But do you thank us? No, you run to your precious lawyers. You vilify us. You make us out to be the bad guys. It's like getting a PS3 for Christmas and then suing your parents because they stole your song and didn't give you credit. Sorry, our analogy guy is on vacation. The point is, you're being an asshole, and you need to knock it off. Be the bigger man, Jonathan, and thank us for the exposure we're graciously bestowing upon you. You can send your thanks to email@example.com.
No, really, we're totally inviting you to contact us to comment on our shows.
#4. We're Just Connecting With the Internet Crowd You Hold So Dear
Fact: Everyone on the Internet steals music. We should know, we're members of the RIAA. We've been battling song thieves for years, and we're no closer to a solution now than we were when we had Lars Ulrich poking his head out of our zippers and testifying like a ventriloquist penis act. Desperate times call for desperate measures, and what better way is there to connect with the music-stealing gangs of the Internet than to become one of them?
It's like when Jesus associated himself with murderers and prostitutes and Jews. He did that because the innocent, God-fearing people of the world didn't need to be converted. Just the assholes did. So in stealing your song so blatantly and remorselessly, we, like Jesus, have associated ourselves with the worst of the Internet. We have waded into the scum-laden pond of sin, and we are baptizing the masses. Soon they will be converted into upstanding, music-buying children of Glee.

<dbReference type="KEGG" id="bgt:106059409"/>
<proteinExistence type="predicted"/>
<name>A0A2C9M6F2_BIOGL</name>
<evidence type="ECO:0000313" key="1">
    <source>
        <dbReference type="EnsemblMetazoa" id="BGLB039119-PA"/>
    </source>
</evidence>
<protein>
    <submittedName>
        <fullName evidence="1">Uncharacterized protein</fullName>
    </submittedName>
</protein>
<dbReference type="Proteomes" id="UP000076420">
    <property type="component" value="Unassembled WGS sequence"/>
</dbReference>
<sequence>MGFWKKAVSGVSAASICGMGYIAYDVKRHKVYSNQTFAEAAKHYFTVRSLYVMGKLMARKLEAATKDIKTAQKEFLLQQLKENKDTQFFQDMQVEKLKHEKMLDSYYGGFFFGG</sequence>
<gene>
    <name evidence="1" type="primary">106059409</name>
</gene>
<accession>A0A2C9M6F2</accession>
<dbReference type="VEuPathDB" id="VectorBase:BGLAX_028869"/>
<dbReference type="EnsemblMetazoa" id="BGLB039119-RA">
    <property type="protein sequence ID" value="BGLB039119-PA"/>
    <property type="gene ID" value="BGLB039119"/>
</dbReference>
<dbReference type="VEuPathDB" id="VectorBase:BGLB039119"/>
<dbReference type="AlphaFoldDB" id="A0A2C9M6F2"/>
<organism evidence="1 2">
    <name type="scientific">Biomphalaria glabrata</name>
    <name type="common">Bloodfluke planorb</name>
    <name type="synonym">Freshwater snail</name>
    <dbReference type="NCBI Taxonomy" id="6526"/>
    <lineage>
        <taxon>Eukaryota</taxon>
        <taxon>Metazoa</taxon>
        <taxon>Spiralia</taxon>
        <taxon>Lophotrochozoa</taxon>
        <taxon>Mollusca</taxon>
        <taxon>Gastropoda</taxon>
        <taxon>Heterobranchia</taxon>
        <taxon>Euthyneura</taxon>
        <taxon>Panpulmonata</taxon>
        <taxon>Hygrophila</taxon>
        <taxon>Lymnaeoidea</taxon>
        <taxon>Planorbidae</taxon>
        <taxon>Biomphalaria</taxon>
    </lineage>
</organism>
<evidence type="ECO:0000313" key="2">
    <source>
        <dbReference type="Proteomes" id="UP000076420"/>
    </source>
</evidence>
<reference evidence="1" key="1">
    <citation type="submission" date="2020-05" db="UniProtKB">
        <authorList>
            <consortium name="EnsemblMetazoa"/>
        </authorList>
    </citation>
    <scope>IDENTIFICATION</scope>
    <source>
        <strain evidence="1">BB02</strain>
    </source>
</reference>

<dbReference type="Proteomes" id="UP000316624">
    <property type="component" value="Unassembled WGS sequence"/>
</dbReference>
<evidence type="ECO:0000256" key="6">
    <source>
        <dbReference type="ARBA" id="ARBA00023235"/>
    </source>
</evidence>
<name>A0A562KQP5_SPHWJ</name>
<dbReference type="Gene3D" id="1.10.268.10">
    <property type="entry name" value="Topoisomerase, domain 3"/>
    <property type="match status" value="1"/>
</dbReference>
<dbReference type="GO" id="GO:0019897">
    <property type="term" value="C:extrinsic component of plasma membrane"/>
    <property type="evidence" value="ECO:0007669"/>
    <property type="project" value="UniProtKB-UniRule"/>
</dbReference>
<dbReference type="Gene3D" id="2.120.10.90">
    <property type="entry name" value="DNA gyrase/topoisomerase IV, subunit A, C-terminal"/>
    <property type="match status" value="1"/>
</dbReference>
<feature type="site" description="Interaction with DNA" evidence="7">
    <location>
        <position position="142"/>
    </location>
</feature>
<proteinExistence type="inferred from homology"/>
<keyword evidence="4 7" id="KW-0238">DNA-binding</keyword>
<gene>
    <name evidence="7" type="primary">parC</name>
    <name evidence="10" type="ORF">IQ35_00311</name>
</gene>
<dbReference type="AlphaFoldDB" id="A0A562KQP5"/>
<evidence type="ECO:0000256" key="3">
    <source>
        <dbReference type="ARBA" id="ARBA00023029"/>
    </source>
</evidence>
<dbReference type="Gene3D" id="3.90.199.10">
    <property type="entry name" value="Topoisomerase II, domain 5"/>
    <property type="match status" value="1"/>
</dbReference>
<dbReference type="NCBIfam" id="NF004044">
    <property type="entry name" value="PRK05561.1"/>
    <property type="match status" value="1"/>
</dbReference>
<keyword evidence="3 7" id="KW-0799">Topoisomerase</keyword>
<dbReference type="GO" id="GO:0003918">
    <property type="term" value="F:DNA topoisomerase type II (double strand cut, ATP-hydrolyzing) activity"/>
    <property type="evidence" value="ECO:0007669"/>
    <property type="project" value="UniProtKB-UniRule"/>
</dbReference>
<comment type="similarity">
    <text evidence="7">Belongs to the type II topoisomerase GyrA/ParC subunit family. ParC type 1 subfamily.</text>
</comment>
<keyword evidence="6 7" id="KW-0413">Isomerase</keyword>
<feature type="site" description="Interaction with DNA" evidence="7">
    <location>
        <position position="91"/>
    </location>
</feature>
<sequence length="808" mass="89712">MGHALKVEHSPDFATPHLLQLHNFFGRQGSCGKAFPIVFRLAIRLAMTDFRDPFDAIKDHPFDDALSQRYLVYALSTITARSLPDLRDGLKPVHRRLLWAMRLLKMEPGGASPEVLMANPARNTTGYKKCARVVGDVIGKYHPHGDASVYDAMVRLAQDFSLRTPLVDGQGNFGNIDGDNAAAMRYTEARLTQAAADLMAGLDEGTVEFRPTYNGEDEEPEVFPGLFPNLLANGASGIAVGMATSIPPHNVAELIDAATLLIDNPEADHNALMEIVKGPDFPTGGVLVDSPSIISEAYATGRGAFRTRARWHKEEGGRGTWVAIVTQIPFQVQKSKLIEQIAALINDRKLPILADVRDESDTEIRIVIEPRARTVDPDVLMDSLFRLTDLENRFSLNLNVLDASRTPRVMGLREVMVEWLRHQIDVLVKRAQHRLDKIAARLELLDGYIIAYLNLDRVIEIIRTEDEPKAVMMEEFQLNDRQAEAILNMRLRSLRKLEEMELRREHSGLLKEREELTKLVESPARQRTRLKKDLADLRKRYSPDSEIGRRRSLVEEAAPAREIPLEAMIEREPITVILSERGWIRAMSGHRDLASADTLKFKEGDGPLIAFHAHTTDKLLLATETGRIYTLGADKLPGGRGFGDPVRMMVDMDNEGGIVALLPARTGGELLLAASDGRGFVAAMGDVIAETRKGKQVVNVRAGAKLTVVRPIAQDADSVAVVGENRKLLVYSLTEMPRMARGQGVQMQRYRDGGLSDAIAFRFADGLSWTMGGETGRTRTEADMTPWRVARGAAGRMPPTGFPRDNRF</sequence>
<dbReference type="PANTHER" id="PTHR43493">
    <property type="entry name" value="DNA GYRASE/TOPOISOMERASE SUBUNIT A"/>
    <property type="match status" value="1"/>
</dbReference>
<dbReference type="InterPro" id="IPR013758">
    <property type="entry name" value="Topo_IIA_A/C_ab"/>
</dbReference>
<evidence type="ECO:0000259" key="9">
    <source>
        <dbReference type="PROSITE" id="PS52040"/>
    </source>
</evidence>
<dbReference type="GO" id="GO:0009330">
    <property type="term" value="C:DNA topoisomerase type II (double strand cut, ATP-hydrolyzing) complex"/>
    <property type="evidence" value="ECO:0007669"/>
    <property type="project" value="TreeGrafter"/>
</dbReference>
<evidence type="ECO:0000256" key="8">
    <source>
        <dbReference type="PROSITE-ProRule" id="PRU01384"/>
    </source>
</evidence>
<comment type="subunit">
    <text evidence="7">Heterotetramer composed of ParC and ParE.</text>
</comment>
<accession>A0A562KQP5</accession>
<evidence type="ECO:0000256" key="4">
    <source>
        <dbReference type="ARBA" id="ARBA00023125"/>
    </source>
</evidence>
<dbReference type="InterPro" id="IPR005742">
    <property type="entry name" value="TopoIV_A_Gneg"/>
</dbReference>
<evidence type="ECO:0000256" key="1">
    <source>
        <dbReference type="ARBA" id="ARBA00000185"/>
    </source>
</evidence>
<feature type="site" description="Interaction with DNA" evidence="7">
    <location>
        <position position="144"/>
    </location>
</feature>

"I don't even like any of these. I just feel guilty for all the music I stole in the past."
Look, we're not trying to sound holier than thou on this matter. We're just saying that we are Jesus. And we're just trying to cleanse the music-Jews of the world. Is that really so wrong? Don't be the devil in this story, Jonathan. Let us do our work in peace. The Lord's work.
Yes, we are selling our exact 100 percent ripoff of your music on iTunes, and yes, we will profit heavily from it. And no, we will not give you credit for it under any circumstance. But isn't this industry about sacrifice and sharing? Whatever happened to the times when a large, above-the-law production could steal music from an independent artist, make millions of dollars from that song, and then tell the original musician to go fuck himself without consequence?
"Thanks for the free music, fuckhead! We just shot your mother in the neck!"
Don't be selfish, Mr. Coulton. You had your fun, rewriting Sir Mix-A-Lot's song about butts into a hilarious acoustic masterpiece. Don't you think it's time you let someone else have a turn copying and pasting that song into their own production and pretending that they created it? You can email your apology to firstname.lastname@example.org.